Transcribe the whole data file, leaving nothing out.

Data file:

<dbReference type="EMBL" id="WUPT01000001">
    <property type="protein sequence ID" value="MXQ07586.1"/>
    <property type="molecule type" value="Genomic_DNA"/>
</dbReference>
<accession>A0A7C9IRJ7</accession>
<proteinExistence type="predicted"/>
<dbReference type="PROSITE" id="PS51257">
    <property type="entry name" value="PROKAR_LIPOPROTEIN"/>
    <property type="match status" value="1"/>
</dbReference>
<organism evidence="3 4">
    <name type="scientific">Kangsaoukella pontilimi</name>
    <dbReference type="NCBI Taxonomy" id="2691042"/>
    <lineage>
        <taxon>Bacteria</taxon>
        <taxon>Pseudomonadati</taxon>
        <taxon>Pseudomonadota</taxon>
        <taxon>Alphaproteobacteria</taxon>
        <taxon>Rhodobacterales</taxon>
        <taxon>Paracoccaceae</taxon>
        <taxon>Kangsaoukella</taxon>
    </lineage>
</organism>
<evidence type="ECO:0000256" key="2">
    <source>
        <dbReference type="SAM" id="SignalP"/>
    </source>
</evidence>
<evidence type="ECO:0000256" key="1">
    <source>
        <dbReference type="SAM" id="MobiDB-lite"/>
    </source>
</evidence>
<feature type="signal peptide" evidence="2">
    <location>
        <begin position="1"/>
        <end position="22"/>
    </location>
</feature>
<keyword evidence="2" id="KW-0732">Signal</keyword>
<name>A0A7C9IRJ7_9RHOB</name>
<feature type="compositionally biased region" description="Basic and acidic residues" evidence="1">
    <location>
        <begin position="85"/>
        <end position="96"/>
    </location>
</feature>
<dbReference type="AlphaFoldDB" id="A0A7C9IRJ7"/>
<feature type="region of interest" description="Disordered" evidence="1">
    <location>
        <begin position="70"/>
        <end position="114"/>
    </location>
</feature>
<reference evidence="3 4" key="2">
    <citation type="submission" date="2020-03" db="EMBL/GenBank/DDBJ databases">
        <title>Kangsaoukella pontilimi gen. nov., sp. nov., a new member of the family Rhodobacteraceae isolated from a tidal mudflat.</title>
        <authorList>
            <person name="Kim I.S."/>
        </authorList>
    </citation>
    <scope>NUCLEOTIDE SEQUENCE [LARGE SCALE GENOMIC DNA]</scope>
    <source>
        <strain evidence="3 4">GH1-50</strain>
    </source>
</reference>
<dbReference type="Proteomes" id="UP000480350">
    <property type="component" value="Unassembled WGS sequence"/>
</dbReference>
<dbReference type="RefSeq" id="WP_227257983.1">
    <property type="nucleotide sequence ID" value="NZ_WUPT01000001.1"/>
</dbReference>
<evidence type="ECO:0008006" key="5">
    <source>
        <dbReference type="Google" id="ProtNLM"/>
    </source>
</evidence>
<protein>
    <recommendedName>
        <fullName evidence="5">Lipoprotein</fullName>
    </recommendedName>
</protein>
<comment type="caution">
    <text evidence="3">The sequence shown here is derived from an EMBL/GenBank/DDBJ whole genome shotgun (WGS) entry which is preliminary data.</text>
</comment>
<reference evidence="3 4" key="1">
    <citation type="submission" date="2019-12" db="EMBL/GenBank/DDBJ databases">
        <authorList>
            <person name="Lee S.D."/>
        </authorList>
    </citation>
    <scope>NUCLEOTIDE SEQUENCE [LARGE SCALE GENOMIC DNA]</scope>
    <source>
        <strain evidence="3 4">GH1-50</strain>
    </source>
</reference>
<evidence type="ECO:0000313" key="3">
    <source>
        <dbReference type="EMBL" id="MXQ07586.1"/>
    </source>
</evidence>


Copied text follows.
<dbReference type="EMBL" id="WUPT01000001">
    <property type="protein sequence ID" value="MXQ07586.1"/>
    <property type="molecule type" value="Genomic_DNA"/>
</dbReference>
<accession>A0A7C9IRJ7</accession>
<proteinExistence type="predicted"/>
<dbReference type="PROSITE" id="PS51257">
    <property type="entry name" value="PROKAR_LIPOPROTEIN"/>
    <property type="match status" value="1"/>
</dbReference>
<organism evidence="3 4">
    <name type="scientific">Kangsaoukella pontilimi</name>
    <dbReference type="NCBI Taxonomy" id="2691042"/>
    <lineage>
        <taxon>Bacteria</taxon>
        <taxon>Pseudomonadati</taxon>
        <taxon>Pseudomonadota</taxon>
        <taxon>Alphaproteobacteria</taxon>
        <taxon>Rhodobacterales</taxon>
        <taxon>Paracoccaceae</taxon>
        <taxon>Kangsaoukella</taxon>
    </lineage>
</organism>
<evidence type="ECO:0000256" key="2">
    <source>
        <dbReference type="SAM" id="SignalP"/>
    </source>
</evidence>
<evidence type="ECO:0000256" key="1">
    <source>
        <dbReference type="SAM" id="MobiDB-lite"/>
    </source>
</evidence>
<feature type="signal peptide" evidence="2">
    <location>
        <begin position="1"/>
        <end position="22"/>
    </location>
</feature>
<keyword evidence="2" id="KW-0732">Signal</keyword>
<name>A0A7C9IRJ7_9RHOB</name>
<feature type="compositionally biased region" description="Basic and acidic residues" evidence="1">
    <location>
        <begin position="85"/>
        <end position="96"/>
    </location>
</feature>
<dbReference type="AlphaFoldDB" id="A0A7C9IRJ7"/>
<feature type="region of interest" description="Disordered" evidence="1">
    <location>
        <begin position="70"/>
        <end position="114"/>
    </location>
</feature>
<reference evidence="3 4" key="2">
    <citation type="submission" date="2020-03" db="EMBL/GenBank/DDBJ databases">
        <title>Kangsaoukella pontilimi gen. nov., sp. nov., a new member of the family Rhodobacteraceae isolated from a tidal mudflat.</title>
        <authorList>
            <person name="Kim I.S."/>
        </authorList>
    </citation>
    <scope>NUCLEOTIDE SEQUENCE [LARGE SCALE GENOMIC DNA]</scope>
    <source>
        <strain evidence="3 4">GH1-50</strain>
    </source>
</reference>
<dbReference type="Proteomes" id="UP000480350">
    <property type="component" value="Unassembled WGS sequence"/>
</dbReference>
<dbReference type="RefSeq" id="WP_227257983.1">
    <property type="nucleotide sequence ID" value="NZ_WUPT01000001.1"/>
</dbReference>
<evidence type="ECO:0008006" key="5">
    <source>
        <dbReference type="Google" id="ProtNLM"/>
    </source>
</evidence>
<protein>
    <recommendedName>
        <fullName evidence="5">Lipoprotein</fullName>
    </recommendedName>
</protein>
<comment type="caution">
    <text evidence="3">The sequence shown here is derived from an EMBL/GenBank/DDBJ whole genome shotgun (WGS) entry which is preliminary data.</text>
</comment>
<reference evidence="3 4" key="1">
    <citation type="submission" date="2019-12" db="EMBL/GenBank/DDBJ databases">
        <authorList>
            <person name="Lee S.D."/>
        </authorList>
    </citation>
    <scope>NUCLEOTIDE SEQUENCE [LARGE SCALE GENOMIC DNA]</scope>
    <source>
        <strain evidence="3 4">GH1-50</strain>
    </source>
</reference>
<evidence type="ECO:0000313" key="3">
    <source>
        <dbReference type="EMBL" id="MXQ07586.1"/>
    </source>
</evidence>